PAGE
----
Part Two of a Series on The Tempting Ten Wallow Words
(Click to read Part One)

A central theme of my fictional story of Pete Leonard in Moose on the Table: A Novel Approach to Communications @ Work was how he gave his power away by acting as if he was powerless. He and his team slowly learned how to be ever more helpless. It’s a problem we see too often in workshops and coaching. It’s a leadership and culture disorder that infects all levels of many organizations.

A Moose on the Table reader e-mailed me that she quite liked the book. She bitterly complained, though, about not being in a position of power or authority the way she thought Pete Leonard and the other characters were.

She was partially right. The book is directly applicable to those in supervisory or management roles. I targeted leaders because they so often disempower themselves. Everyone else in the organization sees them as being more powerful than “the Petes” often see themselves as being. Pete’s experiences were to provide a model for that group. This was also to provide a broader model for anyone struggling with communication and courage.

BUT…this reader fell into the trap of believing that power and authority come from position. As Alice Walker, social activist and American author who was the first Afro-American woman to win the Pulitzer Prize for Fiction for her book The Color Purple, said, “The most common way people give up their power is by thinking they don’t have any.”


Why doesn’t somebody do something?

We’ve long defined leadership as an action, not a position. Strong leaders influence, connect, change, and deliver results regardless of — sometimes despite — their formal role or position. That’s especially important in influencing upward to the boss and even further up the organization.

Regardless of their position power, strong leaders develop their persuasion power. You’ll rarely hear effective leaders say, “They ought to do something about that.” Instead, strong leaders say, “I will do something about that.”

Geoffrey Bellman writes in his book, Getting Things Done When You Are Not in Charge, “You may be thinking, ‘But someday I will be in charge of the committee (or agency or division or team), and I will change things!’ Well, think again. That’s akin to getting married with the plan to start changing your spouse immediately after the ceremony. My research says that does not work very well…it is too easy for us to attribute power to a position that we have yet to hold, or that others hold, and to diminish the power we currently have.”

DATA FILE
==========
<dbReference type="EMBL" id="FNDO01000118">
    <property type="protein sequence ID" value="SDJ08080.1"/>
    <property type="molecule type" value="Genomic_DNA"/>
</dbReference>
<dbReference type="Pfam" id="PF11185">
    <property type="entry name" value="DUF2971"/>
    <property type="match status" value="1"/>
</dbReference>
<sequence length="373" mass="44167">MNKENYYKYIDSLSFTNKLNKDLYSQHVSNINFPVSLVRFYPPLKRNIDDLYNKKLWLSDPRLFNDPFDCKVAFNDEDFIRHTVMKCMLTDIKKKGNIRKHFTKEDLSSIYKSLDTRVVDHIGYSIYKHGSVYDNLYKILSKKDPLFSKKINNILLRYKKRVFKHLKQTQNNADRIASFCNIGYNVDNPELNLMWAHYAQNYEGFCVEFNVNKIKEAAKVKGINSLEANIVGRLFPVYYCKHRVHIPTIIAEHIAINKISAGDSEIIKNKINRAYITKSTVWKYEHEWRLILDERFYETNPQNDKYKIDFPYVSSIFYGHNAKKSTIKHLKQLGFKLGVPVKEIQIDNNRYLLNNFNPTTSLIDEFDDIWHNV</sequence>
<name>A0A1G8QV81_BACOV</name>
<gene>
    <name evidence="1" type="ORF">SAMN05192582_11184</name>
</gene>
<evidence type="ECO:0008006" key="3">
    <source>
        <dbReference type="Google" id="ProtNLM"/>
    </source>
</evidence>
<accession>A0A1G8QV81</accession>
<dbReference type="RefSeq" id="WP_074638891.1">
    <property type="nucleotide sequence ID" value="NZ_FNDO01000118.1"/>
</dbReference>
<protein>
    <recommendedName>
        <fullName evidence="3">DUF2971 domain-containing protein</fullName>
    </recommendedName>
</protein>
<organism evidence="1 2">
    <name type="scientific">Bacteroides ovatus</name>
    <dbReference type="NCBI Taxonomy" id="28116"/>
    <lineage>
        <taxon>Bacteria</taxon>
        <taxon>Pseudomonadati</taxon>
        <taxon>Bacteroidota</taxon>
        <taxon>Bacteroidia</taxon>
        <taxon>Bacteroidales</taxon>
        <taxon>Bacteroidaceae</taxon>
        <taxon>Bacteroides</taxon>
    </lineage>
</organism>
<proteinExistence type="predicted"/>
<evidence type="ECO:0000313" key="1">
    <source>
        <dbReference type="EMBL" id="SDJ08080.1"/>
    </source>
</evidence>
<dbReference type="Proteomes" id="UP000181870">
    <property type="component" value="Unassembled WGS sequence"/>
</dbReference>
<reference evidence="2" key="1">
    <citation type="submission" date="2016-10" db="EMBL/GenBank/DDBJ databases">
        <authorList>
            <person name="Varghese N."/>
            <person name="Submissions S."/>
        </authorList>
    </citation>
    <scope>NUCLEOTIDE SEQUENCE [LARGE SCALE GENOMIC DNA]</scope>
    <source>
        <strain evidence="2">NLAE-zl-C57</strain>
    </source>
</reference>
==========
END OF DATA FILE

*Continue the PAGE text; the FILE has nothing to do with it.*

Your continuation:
Choosing Whether to Wallow, Follow, or Lead

When Moose on the Table was published, I delivered a national series of one-day Breaking Through the Bull workshops. During one session, a participant blurted out, “Shouldn’t senior management be addressing the moose issues and providing the leadership you’ve been discussing?” My answer was, YES, of course they should. But many don’t.

That leaves three choices: 1. Live with the status quo (too many people who do that then jump on the Bitter Bus with lots of criticizing, condemning, and complaining). 2. Quit. 3. Provide strong leadership within your own team or area while practicing upward leadership.

In his book, Leading Up: How to Lead Your Boss so You Both Win, Michael Useem rightly points out, “Leading up requires great courage and determination…. We all carry a responsibility to do what we can when it will make a difference. Upward leadership is not a natural skill, but it can be mastered.”


Going Viral: Don’t Catch the Poor Me Leadership Bug

Good or bad leadership is highly contagious. In executive coaching, we sometimes work with leaders who’ve unconsciously chosen to be a victim of a bad boss or ineffective senior leaders. Many coachees have bad bosses. Yet 360 feedback ratings of their leadership can be at opposite ends of the rating scales.

The poorly rated leader feels victimized by a bad boss. The highly rated leader sees their bad bosses as one more challenge to deal with. And their bad bosses provide up close and personal lessons in what not to do.

Weak leaders often don’t recognize how they’ve been infected with the Victimitis Virus. They’re in leadership roles but don’t act like leaders. They end up demoralizing their teams. And they frustrate themselves by choosing to be disempowered by their boss or others above them in the organization. They give away their power by believing that they don’t have any. They believe that leadership cascades from above.


Take the Lead in Managing Your Manager

Boss management or leading upward is one of the most popular topics on our website. It’s also the most read of my columns in The Globe & Mail (Five Ways to Deal with a Bad Boss). I condensed years of writing and coaching on this topic into five steps:

  1. Strengthen your credibility and relationship
  2. Check your timing and approach
  3. Don’t wait, initiate
  4. Speak up
  5. Fire a bully boss

Bad Boss: Learn How to Manage Your Manager expands on and interconnects boss leadership. Here are questions to ask yourself and ways to strengthen your outward and upward leadership.


Don’t Wait; Initiate

A reporter once asked the Dalai Lama why he didn’t hate the Chinese Communists. The Dalai Lama replied, “They have taken over Tibet, destroyed our temples, burned our sacred texts, ruined our communities, and taken away our freedom. They have taken so much. Why should I let them also take my peace of mind?”

Too many people working under ineffective managers stay in unhappy situations, don’t strengthen their own leadership, and choose to become victims of poor leadership from above. If you’re one of them, maybe it’s time to pull yourself out of the muck and head toward the leadership stairs.

Don’t wait for your boss or someone else to open the door. The handle is on the inside.